Is branded film the future of content?

As brands from consumer-facing industries all over the world look to increase the expansiveness of their content marketing activities, there comes a point where there will be more relevant content available than consumers can reasonably be influenced by on their purchase journeys.

One huge challenge for brands now is producing content that can cut through the noise – content that’s powerful, engaging, and persuasive enough to influence the perception of a brand or product in the minds of consumers. The future winners of the content marketing game could be those brands that can capture and thrill consumers with stories that possess such qualities.

Storytelling is more than just communicating the crux of a brand’s value propositions

Storytelling is more than just communicating the crux of a brand’s value propositions, it’s also commanding those messages across the multitude of channels in which consumers experience media, maintaining consistency, and providing for the many needs and touchpoints of a user’s brand journey.

Enter Branded Film

Branded film has the potential to be one of the most powerful kinds of media to communicate and champion a brand’s core values. With technology such as digital distribution and online streaming, the immersive, emotional, and inspirational contexts of cinematic storytelling can be brought to consumer screens with persuasive and meaningful impact.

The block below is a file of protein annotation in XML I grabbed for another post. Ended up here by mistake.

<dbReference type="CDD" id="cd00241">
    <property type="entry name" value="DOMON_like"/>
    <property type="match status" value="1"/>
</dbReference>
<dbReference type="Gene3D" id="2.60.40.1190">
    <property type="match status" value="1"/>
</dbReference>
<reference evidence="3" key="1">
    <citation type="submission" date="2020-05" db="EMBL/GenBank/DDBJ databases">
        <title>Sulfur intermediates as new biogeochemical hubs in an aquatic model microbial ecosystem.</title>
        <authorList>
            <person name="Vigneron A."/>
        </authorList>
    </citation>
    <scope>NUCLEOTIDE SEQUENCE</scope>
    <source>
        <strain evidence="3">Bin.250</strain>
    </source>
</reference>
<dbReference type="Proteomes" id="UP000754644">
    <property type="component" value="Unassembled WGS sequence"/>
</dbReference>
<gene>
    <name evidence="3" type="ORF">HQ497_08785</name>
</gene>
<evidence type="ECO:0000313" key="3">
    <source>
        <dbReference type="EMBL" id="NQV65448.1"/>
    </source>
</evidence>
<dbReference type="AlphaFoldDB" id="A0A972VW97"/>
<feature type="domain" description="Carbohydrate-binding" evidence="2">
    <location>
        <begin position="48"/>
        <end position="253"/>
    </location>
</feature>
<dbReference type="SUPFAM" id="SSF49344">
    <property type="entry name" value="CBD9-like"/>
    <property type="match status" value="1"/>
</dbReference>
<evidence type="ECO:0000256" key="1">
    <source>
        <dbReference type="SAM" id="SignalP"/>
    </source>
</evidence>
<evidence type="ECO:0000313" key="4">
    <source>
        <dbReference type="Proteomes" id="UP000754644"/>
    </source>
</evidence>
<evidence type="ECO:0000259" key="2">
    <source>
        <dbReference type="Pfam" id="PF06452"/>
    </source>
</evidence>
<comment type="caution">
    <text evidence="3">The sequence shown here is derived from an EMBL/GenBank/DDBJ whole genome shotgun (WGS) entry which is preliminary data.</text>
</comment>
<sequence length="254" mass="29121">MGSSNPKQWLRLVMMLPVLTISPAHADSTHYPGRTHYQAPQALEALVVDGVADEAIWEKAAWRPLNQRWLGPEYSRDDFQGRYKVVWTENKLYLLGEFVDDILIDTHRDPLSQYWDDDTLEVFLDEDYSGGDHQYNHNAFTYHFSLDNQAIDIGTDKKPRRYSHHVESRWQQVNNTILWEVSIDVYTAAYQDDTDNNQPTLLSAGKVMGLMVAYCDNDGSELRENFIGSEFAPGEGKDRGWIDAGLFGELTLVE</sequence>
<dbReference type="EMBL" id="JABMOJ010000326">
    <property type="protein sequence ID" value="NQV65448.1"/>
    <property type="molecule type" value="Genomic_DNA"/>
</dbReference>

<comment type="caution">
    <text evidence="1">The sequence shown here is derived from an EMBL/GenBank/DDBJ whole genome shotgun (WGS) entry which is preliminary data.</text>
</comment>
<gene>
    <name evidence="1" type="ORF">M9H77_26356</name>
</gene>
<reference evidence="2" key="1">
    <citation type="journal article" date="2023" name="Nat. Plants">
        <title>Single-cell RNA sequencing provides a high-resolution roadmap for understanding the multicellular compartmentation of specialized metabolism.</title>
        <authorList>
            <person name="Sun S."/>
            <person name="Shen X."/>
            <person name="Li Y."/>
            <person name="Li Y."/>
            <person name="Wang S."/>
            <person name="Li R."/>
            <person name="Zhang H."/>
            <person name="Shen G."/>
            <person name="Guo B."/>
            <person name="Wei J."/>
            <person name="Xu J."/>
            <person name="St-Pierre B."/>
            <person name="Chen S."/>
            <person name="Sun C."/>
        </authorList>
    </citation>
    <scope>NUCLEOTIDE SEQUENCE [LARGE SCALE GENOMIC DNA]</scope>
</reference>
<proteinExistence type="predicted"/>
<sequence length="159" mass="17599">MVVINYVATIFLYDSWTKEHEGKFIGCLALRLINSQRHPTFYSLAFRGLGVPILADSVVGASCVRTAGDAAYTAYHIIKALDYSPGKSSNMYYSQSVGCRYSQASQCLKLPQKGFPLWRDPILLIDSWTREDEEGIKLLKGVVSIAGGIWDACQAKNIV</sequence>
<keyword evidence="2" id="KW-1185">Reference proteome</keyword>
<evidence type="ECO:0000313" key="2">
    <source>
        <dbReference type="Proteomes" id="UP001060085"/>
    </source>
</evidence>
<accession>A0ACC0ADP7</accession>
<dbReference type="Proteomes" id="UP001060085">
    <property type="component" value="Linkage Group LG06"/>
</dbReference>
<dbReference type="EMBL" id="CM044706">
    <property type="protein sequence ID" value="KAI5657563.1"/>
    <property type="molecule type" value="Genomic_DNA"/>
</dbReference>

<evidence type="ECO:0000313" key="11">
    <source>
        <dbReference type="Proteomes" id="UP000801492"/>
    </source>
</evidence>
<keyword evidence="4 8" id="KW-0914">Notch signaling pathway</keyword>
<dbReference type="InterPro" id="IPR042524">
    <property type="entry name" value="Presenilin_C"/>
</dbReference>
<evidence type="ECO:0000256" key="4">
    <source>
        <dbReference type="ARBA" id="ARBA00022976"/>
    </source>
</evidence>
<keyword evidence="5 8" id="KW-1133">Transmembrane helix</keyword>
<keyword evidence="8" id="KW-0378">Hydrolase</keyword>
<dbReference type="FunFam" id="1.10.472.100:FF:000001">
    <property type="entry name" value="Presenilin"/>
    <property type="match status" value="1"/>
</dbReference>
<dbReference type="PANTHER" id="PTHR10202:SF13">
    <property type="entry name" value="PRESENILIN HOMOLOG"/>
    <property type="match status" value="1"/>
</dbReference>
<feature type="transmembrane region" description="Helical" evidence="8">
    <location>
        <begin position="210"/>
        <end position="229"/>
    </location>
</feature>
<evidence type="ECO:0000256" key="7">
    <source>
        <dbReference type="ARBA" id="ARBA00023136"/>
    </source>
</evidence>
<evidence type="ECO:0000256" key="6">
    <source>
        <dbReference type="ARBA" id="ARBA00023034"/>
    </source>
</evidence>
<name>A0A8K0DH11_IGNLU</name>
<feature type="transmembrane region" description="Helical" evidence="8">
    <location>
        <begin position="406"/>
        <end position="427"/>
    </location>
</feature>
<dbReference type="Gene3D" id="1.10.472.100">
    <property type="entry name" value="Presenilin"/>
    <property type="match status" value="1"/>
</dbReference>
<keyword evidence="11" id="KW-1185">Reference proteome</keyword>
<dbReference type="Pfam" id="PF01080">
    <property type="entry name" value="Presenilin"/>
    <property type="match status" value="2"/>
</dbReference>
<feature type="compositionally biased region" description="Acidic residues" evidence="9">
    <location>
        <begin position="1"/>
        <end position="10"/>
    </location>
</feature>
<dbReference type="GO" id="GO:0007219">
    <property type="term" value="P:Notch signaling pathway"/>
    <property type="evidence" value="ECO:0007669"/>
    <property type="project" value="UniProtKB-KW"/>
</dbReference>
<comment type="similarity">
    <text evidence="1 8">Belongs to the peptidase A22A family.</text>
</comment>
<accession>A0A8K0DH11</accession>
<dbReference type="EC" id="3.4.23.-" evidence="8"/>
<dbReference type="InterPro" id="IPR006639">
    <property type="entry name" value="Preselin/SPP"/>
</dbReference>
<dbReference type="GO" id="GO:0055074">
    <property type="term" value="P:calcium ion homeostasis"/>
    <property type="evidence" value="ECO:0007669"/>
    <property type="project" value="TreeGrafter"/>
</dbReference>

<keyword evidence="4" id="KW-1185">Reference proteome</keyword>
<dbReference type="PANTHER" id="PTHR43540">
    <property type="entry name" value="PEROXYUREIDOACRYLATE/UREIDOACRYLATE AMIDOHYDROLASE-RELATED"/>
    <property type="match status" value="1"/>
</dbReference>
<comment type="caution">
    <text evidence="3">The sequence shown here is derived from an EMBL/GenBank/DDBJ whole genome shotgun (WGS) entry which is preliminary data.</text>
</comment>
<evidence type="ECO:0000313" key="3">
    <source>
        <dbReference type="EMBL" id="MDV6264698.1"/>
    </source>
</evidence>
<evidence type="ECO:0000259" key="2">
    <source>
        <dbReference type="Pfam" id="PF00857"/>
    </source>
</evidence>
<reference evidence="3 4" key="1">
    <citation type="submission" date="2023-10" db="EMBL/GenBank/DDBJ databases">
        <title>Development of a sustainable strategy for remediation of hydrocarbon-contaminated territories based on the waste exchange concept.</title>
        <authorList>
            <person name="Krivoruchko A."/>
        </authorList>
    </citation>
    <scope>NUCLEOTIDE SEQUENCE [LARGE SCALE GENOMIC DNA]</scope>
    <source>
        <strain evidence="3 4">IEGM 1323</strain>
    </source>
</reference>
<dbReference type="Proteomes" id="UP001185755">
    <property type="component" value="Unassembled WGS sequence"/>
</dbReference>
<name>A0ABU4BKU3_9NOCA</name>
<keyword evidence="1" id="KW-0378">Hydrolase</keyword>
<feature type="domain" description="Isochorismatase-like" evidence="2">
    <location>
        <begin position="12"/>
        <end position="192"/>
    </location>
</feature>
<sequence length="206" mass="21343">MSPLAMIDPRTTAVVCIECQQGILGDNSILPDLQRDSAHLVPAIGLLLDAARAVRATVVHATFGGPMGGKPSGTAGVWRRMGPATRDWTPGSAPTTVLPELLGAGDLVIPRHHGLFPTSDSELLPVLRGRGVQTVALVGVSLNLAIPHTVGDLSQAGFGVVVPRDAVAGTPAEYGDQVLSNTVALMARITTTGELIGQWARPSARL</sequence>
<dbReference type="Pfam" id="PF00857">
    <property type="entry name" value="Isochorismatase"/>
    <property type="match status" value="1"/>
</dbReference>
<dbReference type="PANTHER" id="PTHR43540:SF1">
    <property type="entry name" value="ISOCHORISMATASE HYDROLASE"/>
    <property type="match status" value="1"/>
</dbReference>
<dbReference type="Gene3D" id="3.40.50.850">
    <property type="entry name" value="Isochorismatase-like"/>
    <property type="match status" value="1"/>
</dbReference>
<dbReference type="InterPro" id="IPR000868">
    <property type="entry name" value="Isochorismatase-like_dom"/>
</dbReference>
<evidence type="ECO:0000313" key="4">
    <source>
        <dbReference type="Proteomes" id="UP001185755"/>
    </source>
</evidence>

Storytelling via film offers businesses the ability to talk about about themselves in a way that isn’t self-indulgent or irreverent; instead it allows for opening an honest and engaging conversation with audiences on how a brand can fulfill a genuine relationship with consumers that complements their lives – something an advertisement, a commercial, or a marketing campaign often fails to achieve.

The Success Of ‘Somer’s Town’

One notable recent example of how the medium can be utilized by a brand can be found in the Eurostar-funded feature length film, “Somer’s Town”.

The 2008 film had an estimated budget of £500,000 and grossed £566,616 in box office earnings. However, the real value was achieved through the artistry and talent of the production.

Having a world-renowned director in Shane Meadows meant the film reached an international audience, screening at numerous festivals, and winning the esteemed Michael Powell award at the Edinburgh International Film Festival. Accolades enabled, no doubt, by granting Meadows full creative control of the film’s story and production.
What About ROI?

The success of “Somer’s Town” is clear. However, the question-mark on the minds of marketers will be whether this subtlety of approach can ever ensure value and return on investment. Branded film doesn’t push an clear advertorial message, nor does it offer a direct call to action that can be used as a justifiable metric.

What branded film offers is authenticity, art, and long-term engagement.